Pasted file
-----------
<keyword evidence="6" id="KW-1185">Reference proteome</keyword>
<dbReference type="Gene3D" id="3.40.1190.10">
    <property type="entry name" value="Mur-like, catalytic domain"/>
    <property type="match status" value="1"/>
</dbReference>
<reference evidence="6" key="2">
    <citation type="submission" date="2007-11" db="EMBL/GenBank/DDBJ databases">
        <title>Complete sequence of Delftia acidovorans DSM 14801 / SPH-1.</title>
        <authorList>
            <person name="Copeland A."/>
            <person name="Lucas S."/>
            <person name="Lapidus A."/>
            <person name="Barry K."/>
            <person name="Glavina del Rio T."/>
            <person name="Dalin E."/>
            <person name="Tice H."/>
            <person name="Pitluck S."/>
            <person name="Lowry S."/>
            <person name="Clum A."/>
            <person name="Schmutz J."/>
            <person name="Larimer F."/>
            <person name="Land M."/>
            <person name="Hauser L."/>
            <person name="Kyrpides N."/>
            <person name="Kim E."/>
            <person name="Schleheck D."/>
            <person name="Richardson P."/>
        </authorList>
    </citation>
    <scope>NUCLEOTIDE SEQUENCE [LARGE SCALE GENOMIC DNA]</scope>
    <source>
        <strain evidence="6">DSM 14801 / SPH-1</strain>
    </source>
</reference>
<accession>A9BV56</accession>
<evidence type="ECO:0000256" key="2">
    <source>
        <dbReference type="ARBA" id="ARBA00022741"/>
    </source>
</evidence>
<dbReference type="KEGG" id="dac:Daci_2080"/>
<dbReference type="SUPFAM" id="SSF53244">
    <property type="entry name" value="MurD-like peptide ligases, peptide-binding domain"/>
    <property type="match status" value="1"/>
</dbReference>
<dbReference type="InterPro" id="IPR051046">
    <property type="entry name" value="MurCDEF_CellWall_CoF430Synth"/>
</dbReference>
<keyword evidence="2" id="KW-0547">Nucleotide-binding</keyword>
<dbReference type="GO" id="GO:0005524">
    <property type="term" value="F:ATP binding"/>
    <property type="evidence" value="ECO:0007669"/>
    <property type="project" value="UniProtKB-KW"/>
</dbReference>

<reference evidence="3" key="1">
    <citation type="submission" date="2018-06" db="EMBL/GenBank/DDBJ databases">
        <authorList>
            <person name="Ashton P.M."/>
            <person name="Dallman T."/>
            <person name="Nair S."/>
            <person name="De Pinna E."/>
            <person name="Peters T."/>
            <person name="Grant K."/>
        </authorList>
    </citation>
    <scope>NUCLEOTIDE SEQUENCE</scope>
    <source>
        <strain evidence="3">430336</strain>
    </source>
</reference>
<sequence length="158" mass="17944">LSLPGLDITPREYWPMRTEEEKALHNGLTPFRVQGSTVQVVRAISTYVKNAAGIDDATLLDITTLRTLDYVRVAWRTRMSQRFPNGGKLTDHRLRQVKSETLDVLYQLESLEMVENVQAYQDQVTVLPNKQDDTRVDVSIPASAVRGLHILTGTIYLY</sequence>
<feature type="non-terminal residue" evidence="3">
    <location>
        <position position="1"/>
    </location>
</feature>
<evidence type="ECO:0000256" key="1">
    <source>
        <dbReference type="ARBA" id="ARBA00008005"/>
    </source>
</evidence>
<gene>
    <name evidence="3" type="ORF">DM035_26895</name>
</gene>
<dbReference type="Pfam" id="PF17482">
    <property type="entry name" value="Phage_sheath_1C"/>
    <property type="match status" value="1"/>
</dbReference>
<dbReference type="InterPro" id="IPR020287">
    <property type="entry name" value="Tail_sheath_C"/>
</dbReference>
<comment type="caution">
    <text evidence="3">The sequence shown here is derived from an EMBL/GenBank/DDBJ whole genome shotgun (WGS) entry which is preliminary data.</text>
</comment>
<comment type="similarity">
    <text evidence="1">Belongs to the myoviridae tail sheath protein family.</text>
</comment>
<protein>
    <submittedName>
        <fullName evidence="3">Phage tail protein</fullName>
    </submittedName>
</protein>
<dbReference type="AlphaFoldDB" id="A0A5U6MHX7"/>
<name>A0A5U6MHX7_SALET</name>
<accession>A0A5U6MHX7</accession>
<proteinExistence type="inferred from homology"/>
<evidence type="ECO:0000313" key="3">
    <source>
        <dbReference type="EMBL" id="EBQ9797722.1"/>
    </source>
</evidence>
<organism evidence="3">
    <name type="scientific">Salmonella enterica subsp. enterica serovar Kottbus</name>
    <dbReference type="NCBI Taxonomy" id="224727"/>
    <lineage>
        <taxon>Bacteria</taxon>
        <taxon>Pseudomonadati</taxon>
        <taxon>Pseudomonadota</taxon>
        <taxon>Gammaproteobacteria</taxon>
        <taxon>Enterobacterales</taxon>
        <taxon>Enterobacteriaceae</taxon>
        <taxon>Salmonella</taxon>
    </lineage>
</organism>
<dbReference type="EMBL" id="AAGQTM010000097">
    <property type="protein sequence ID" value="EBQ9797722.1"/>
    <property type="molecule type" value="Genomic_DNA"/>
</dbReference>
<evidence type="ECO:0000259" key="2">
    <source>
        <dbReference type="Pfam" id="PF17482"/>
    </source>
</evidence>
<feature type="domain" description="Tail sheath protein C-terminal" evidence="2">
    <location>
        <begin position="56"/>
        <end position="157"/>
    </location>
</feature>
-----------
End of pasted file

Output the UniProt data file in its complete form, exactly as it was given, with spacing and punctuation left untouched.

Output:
<keyword evidence="6" id="KW-1185">Reference proteome</keyword>
<dbReference type="Gene3D" id="3.40.1190.10">
    <property type="entry name" value="Mur-like, catalytic domain"/>
    <property type="match status" value="1"/>
</dbReference>
<reference evidence="6" key="2">
    <citation type="submission" date="2007-11" db="EMBL/GenBank/DDBJ databases">
        <title>Complete sequence of Delftia acidovorans DSM 14801 / SPH-1.</title>
        <authorList>
            <person name="Copeland A."/>
            <person name="Lucas S."/>
            <person name="Lapidus A."/>
            <person name="Barry K."/>
            <person name="Glavina del Rio T."/>
            <person name="Dalin E."/>
            <person name="Tice H."/>
            <person name="Pitluck S."/>
            <person name="Lowry S."/>
            <person name="Clum A."/>
            <person name="Schmutz J."/>
            <person name="Larimer F."/>
            <person name="Land M."/>
            <person name="Hauser L."/>
            <person name="Kyrpides N."/>
            <person name="Kim E."/>
            <person name="Schleheck D."/>
            <person name="Richardson P."/>
        </authorList>
    </citation>
    <scope>NUCLEOTIDE SEQUENCE [LARGE SCALE GENOMIC DNA]</scope>
    <source>
        <strain evidence="6">DSM 14801 / SPH-1</strain>
    </source>
</reference>
<accession>A9BV56</accession>
<evidence type="ECO:0000256" key="2">
    <source>
        <dbReference type="ARBA" id="ARBA00022741"/>
    </source>
</evidence>
<dbReference type="KEGG" id="dac:Daci_2080"/>
<dbReference type="SUPFAM" id="SSF53244">
    <property type="entry name" value="MurD-like peptide ligases, peptide-binding domain"/>
    <property type="match status" value="1"/>
</dbReference>
<dbReference type="InterPro" id="IPR051046">
    <property type="entry name" value="MurCDEF_CellWall_CoF430Synth"/>
</dbReference>
<keyword evidence="2" id="KW-0547">Nucleotide-binding</keyword>
<dbReference type="GO" id="GO:0005524">
    <property type="term" value="F:ATP binding"/>
    <property type="evidence" value="ECO:0007669"/>
    <property type="project" value="UniProtKB-KW"/>
</dbReference>

<reference evidence="3" key="1">
    <citation type="submission" date="2018-06" db="EMBL/GenBank/DDBJ databases">
        <authorList>
            <person name="Ashton P.M."/>
            <person name="Dallman T."/>
            <person name="Nair S."/>
            <person name="De Pinna E."/>
            <person name="Peters T."/>
            <person name="Grant K."/>
        </authorList>
    </citation>
    <scope>NUCLEOTIDE SEQUENCE</scope>
    <source>
        <strain evidence="3">430336</strain>
    </source>
</reference>
<sequence length="158" mass="17944">LSLPGLDITPREYWPMRTEEEKALHNGLTPFRVQGSTVQVVRAISTYVKNAAGIDDATLLDITTLRTLDYVRVAWRTRMSQRFPNGGKLTDHRLRQVKSETLDVLYQLESLEMVENVQAYQDQVTVLPNKQDDTRVDVSIPASAVRGLHILTGTIYLY</sequence>
<feature type="non-terminal residue" evidence="3">
    <location>
        <position position="1"/>
    </location>
</feature>
<evidence type="ECO:0000256" key="1">
    <source>
        <dbReference type="ARBA" id="ARBA00008005"/>
    </source>
</evidence>
<gene>
    <name evidence="3" type="ORF">DM035_26895</name>
</gene>
<dbReference type="Pfam" id="PF17482">
    <property type="entry name" value="Phage_sheath_1C"/>
    <property type="match status" value="1"/>
</dbReference>
<dbReference type="InterPro" id="IPR020287">
    <property type="entry name" value="Tail_sheath_C"/>
</dbReference>
<comment type="caution">
    <text evidence="3">The sequence shown here is derived from an EMBL/GenBank/DDBJ whole genome shotgun (WGS) entry which is preliminary data.</text>
</comment>
<comment type="similarity">
    <text evidence="1">Belongs to the myoviridae tail sheath protein family.</text>
</comment>
<protein>
    <submittedName>
        <fullName evidence="3">Phage tail protein</fullName>
    </submittedName>
</protein>
<dbReference type="AlphaFoldDB" id="A0A5U6MHX7"/>
<name>A0A5U6MHX7_SALET</name>
<accession>A0A5U6MHX7</accession>
<proteinExistence type="inferred from homology"/>
<evidence type="ECO:0000313" key="3">
    <source>
        <dbReference type="EMBL" id="EBQ9797722.1"/>
    </source>
</evidence>
<organism evidence="3">
    <name type="scientific">Salmonella enterica subsp. enterica serovar Kottbus</name>
    <dbReference type="NCBI Taxonomy" id="224727"/>
    <lineage>
        <taxon>Bacteria</taxon>
        <taxon>Pseudomonadati</taxon>
        <taxon>Pseudomonadota</taxon>
        <taxon>Gammaproteobacteria</taxon>
        <taxon>Enterobacterales</taxon>
        <taxon>Enterobacteriaceae</taxon>
        <taxon>Salmonella</taxon>
    </lineage>
</organism>
<dbReference type="EMBL" id="AAGQTM010000097">
    <property type="protein sequence ID" value="EBQ9797722.1"/>
    <property type="molecule type" value="Genomic_DNA"/>
</dbReference>
<evidence type="ECO:0000259" key="2">
    <source>
        <dbReference type="Pfam" id="PF17482"/>
    </source>
</evidence>
<feature type="domain" description="Tail sheath protein C-terminal" evidence="2">
    <location>
        <begin position="56"/>
        <end position="157"/>
    </location>
</feature>